“What we're suggesting is that something that doesn't really interact with anything is changing something that can't be changed.”
The era of antibiotics is coming to a close. In just a couple of generations, what once appeared to be miracle medicines have been beaten into ineffectiveness by the bacteria they were designed to knock out. Once, scientists hailed the end of infectious diseases. Now, the post-antibiotic apocalypse is within sight.
What if the real reason these entrepreneurs have achieved so much is precisely because – more so than other mortals – they were born with a keen understanding they are working to a fixed (if unknown) deadline?
A new cosmology successfully explains the accelerating expansion of the universe without the Big Bang Theory's "dark energy":
Time and space are not independent entities but can be converted back and forth between each other. In his formulation of the geometry of spacetime, the speed of light is simply the conversion factor between the two. Similarly, mass and length are interchangeable in a relationship in which the conversion factor depends on both the gravitational constant G and the speed of light, neither of which need be constant.
So as the Universe expands, mass and time are converted to length and space and vice versa as it contracts.
Alternate headline: "Taiwanese physicist's theory threatens much-loved TV show, common understanding of the universe."
What if gravity is an illusion, a sort of cosmic frill, or a side effect of something else going on at deeper levels of reality?
So says Erik Verlinde, 48, a respected string theorist and professor of physics at the University of Amsterdam, whose contention that gravity is indeed an illusion has caused a continuing ruckus among physicists, or at least among those who profess to understand it. Reversing the logic of 300 years of science, he argued in a recent paper, titled “On the Origin of Gravity and the Laws of Newton,” that gravity is a consequence of the venerable laws of thermodynamics, which describe the behavior of heat and gases.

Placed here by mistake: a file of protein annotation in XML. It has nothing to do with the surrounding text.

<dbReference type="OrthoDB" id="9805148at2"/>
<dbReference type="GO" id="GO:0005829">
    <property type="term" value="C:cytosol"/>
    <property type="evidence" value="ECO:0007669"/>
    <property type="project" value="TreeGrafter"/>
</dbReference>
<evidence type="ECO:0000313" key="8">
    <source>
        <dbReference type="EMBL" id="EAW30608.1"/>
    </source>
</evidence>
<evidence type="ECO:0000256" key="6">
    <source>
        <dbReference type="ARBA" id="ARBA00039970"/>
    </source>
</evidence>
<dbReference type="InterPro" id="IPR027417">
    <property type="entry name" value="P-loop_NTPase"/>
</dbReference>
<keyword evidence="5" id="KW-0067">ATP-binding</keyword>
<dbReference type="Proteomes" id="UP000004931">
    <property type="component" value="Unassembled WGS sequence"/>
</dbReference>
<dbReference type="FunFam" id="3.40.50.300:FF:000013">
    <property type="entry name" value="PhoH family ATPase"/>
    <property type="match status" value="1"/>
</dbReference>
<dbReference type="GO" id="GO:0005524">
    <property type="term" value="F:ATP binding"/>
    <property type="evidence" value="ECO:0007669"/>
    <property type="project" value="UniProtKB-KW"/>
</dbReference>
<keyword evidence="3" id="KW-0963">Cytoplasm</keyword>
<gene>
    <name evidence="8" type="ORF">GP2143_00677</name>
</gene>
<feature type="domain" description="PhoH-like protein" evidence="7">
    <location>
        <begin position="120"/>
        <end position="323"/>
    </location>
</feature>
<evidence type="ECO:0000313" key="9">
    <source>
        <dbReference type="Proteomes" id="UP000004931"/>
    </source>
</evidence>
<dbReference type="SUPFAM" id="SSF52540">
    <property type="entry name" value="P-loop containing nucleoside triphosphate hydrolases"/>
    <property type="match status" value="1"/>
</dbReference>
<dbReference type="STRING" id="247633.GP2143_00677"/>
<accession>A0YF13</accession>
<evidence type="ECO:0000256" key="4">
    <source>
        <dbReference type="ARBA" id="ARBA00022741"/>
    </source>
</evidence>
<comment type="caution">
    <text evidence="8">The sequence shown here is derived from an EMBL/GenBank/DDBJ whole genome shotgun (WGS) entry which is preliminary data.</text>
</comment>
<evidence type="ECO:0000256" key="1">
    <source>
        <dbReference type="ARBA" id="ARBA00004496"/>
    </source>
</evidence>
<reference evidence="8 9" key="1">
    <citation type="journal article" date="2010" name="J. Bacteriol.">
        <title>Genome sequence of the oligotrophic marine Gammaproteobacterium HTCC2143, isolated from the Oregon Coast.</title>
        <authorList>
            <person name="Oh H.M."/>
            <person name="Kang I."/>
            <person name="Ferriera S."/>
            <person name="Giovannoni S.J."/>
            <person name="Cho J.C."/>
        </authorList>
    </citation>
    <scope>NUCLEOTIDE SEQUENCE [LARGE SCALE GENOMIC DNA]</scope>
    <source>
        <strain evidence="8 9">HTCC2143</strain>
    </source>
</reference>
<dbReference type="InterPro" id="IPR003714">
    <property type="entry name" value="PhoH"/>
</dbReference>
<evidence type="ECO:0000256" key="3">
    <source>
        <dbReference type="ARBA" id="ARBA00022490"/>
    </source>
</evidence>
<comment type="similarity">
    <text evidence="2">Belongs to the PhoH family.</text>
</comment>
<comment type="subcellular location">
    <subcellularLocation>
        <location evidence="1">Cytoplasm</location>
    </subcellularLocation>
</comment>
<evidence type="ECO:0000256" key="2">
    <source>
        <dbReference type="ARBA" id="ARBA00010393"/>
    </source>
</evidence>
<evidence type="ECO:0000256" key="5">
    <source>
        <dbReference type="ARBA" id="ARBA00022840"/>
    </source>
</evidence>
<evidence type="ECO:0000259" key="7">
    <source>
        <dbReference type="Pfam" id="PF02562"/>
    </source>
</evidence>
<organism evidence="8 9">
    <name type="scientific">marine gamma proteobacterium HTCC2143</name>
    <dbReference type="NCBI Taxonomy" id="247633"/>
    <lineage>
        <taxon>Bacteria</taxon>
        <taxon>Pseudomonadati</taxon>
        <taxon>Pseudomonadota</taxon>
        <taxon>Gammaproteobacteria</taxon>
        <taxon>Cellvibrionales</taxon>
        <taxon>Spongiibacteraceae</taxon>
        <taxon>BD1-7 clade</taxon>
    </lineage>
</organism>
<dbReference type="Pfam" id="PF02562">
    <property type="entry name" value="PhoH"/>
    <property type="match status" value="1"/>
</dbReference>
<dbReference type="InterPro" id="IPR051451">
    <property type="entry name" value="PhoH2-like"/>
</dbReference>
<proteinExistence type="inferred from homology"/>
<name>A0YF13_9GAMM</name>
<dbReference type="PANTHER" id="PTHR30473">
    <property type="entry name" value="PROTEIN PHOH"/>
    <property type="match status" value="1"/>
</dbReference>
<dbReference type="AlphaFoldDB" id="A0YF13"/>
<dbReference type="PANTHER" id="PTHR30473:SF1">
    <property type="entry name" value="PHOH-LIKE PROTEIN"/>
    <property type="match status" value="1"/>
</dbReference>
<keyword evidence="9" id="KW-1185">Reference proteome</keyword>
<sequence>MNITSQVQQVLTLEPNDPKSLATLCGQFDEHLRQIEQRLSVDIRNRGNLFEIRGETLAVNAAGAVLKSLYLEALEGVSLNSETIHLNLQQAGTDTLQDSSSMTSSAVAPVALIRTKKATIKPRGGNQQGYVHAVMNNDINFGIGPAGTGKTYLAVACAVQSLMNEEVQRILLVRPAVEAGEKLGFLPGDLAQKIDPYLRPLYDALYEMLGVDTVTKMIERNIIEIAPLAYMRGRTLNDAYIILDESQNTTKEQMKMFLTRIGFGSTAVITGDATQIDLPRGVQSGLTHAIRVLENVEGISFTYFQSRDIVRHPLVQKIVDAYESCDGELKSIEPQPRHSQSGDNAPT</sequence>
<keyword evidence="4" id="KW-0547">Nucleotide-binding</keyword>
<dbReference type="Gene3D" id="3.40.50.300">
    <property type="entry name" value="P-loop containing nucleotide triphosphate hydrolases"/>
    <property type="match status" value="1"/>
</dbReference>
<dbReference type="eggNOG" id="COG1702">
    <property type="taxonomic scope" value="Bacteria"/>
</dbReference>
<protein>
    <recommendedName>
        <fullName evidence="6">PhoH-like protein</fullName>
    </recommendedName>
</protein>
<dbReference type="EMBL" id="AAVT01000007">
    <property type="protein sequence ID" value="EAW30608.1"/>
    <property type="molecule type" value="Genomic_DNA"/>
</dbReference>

“For me gravity doesn’t exist,” said Dr. Verlinde, who was recently in the United States to explain himself. Not that he can’t fall down, but Dr. Verlinde is among a number of physicists who say that science has been looking at gravity the wrong way and that there is something more basic, from which gravity “emerges,” the way stock markets emerge from the collective behavior of individual investors or that elasticity emerges from the mechanics of atoms.
We tolerate the pathologies of quantification — a dry, abstract, mechanical type of knowledge — because the results are so powerful.